Doug McMillon, the chief executive of Walmart, issued a statement today supporting debate in Congress on the effectiveness of renewing a 1994 law that banned sale of assault weapons. He stopped short of endorsing such a ban.
Walmart has been in the midst of controversy since deadly shootings in two stores. Gun safety advocates have called on the chain to stop selling guns. It doesn’t sell handguns or military-style semi-automatic weapons, but has continued to sell hunting weapons. It has also come under fire for allowing open carry in stores where open carry is legal. This contributed to a case in Springfield, Mo., where a man walked into a Walmart with a semi-automatic weapon and extra ammo. A concealed carry permit holder made a citizen’s arrest of the man, who said he was only demonstrating his 2nd Amendment right.
The Federal Assault Weapons ban expired in 2004.
McMillon said Walmart also spoke favorably about a stronger background check law and laws that could allow weapons to be taken from people who pose threats.
McMillon made the statement in the company’s second-quarter earnings report.
His comments related to guns in full:
Our hearts continue to be with our associates in El Paso and
Southaven and we are focused on the safety of our associates and customers in all our stores and clubs. Those tragic and painful events will be with us forever, and our hearts go out to the families that were impacted.
I continue to be amazed by the courage, resilience and caring of our people. As it’s become clearer that the shooting in El Paso was motivated by hate, we are more resolved than ever to foster an inclusive environment where all people are valued and welcomed.
As we’ve shared previously, we will strive to use these experiences to identify additional actions we can take to strengthen our processes, improve our technology and create an even safer environment in our stores. We’re also thinking through the broader issues related to gun violence and things we should do to help create safer communities. We would like for everyone to be reminded of the steps we’ve already taken:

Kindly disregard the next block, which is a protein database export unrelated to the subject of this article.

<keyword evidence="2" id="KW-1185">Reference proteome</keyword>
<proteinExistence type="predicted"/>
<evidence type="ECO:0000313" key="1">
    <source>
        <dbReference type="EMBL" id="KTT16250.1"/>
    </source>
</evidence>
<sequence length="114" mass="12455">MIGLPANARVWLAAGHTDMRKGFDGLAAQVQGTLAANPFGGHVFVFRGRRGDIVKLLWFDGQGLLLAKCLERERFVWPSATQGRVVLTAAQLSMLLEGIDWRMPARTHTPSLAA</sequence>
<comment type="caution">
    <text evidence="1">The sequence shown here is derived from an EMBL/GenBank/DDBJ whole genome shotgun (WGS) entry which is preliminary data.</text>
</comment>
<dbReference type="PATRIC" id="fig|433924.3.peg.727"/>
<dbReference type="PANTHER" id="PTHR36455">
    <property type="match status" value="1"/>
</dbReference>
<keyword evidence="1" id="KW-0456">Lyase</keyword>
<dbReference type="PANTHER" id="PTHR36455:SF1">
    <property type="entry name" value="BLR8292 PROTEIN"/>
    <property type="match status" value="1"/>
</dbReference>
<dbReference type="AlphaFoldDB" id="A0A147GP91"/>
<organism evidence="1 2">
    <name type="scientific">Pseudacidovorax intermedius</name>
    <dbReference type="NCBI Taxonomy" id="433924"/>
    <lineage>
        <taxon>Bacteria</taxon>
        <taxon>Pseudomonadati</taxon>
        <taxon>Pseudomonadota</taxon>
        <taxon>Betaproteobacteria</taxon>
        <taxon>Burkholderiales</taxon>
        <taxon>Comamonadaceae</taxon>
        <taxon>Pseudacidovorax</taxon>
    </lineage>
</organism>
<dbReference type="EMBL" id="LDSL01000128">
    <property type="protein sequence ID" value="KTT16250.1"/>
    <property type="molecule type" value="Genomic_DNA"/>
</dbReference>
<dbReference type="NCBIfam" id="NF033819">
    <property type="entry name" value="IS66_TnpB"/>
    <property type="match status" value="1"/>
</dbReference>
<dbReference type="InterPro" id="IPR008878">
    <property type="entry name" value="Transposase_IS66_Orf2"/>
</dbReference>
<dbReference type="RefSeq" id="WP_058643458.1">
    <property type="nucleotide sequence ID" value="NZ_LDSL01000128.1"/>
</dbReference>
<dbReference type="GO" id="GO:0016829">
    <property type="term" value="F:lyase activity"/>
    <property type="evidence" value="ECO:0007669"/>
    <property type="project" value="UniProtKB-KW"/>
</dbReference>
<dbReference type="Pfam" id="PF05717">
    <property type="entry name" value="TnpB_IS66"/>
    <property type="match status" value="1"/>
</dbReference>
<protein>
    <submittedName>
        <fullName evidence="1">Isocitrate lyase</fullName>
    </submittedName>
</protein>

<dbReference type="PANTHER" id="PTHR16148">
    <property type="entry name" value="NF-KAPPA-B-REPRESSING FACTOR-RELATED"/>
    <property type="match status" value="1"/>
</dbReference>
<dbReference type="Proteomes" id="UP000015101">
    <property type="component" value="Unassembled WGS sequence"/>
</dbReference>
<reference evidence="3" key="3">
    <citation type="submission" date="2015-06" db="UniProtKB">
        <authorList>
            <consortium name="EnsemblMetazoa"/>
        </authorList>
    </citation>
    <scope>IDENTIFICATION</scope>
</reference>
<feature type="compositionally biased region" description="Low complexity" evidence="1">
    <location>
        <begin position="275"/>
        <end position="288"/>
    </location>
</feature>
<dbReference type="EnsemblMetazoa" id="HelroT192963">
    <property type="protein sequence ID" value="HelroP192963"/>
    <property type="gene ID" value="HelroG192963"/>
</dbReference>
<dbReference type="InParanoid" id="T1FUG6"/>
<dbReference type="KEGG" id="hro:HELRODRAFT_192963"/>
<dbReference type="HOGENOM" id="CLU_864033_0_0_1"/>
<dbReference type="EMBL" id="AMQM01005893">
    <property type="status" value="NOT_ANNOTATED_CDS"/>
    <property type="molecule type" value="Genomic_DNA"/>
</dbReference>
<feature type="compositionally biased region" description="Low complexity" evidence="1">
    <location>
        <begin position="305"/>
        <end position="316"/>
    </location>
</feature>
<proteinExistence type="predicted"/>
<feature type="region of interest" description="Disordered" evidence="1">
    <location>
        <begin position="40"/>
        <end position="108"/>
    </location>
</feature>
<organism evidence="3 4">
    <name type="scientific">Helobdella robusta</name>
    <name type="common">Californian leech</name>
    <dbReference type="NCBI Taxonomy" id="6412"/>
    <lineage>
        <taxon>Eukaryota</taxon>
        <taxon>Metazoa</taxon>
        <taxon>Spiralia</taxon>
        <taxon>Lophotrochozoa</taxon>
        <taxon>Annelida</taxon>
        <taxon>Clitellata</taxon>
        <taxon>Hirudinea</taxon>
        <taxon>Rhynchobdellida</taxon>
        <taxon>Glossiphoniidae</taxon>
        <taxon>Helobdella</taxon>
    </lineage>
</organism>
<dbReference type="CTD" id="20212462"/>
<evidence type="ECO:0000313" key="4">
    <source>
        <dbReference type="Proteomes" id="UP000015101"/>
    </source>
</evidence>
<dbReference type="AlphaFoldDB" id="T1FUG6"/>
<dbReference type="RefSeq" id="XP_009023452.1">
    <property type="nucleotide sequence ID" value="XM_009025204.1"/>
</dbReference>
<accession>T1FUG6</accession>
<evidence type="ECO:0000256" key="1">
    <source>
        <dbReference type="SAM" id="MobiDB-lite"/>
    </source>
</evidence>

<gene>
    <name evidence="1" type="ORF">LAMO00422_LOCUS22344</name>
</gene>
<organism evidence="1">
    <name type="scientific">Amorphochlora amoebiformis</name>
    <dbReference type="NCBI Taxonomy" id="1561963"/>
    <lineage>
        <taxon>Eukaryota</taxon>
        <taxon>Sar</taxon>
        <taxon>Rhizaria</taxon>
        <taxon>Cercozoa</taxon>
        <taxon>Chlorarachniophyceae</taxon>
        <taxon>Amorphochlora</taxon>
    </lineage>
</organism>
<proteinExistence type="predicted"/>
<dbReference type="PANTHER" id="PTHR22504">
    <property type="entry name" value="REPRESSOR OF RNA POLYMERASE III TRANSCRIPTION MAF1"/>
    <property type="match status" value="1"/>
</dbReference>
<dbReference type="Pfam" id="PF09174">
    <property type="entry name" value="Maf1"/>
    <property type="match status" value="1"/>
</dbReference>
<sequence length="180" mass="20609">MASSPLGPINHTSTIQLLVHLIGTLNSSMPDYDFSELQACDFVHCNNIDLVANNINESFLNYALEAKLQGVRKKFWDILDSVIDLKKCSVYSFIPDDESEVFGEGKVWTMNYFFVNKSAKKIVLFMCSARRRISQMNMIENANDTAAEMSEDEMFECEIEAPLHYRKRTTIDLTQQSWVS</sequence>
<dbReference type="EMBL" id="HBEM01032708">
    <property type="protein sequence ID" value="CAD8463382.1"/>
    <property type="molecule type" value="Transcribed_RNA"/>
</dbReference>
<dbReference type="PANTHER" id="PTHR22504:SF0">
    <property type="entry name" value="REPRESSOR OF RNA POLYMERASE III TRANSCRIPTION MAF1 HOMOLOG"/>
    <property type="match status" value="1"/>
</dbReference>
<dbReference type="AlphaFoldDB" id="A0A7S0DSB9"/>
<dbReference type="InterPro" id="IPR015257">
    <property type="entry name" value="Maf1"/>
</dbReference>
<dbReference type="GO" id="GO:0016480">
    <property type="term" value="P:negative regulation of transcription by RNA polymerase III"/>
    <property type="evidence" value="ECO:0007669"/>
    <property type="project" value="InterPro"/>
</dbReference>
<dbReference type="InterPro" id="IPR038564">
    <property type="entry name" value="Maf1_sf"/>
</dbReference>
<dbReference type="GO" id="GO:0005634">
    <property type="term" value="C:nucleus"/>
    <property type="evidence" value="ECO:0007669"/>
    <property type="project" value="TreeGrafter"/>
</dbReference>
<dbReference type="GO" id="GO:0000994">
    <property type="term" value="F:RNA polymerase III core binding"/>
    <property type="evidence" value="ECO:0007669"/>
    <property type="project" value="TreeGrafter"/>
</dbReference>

• We stopped selling handguns in every state but Alaska in the mid90s.
• We stopped selling military-style rifles such as the AR-15 in 2015.
• We raised the age limit to purchase a firearm or ammunition to 21 in 2018.
• Walmart only sells a firearm after receiving a “green light” on a background check, while federal law only requires the absence of a “red light” after three business days. We don’t sell a firearm until we receive a “green light” regardless of the time period.
• We videotape the point of sale for firearms, only allow certain associates to sell firearms, and secure firearms in a locking case with individual locks, among other measures.
We’ve attempted to take common sense steps that allow us to serve customers and create a safer environment. We estimate that we represent about 2 percent of the market for firearms today, which we believe places us outside at least the top three sellers in the industry. We estimate we have about a 20 percent share of ammunition.
In the national conversation around gun safety, we’re encouraged that broad support is emerging to strengthen background checks and to remove weapons from those who have been determined to pose an imminent danger. We do not sell military-style rifles, and we believe the reauthorization of the Assault Weapons ban should be debated to determine its effectiveness in keeping weapons made for war out of the hands of mass murderers. We must also do more to understand the root causes that lead to this type of violent behavior.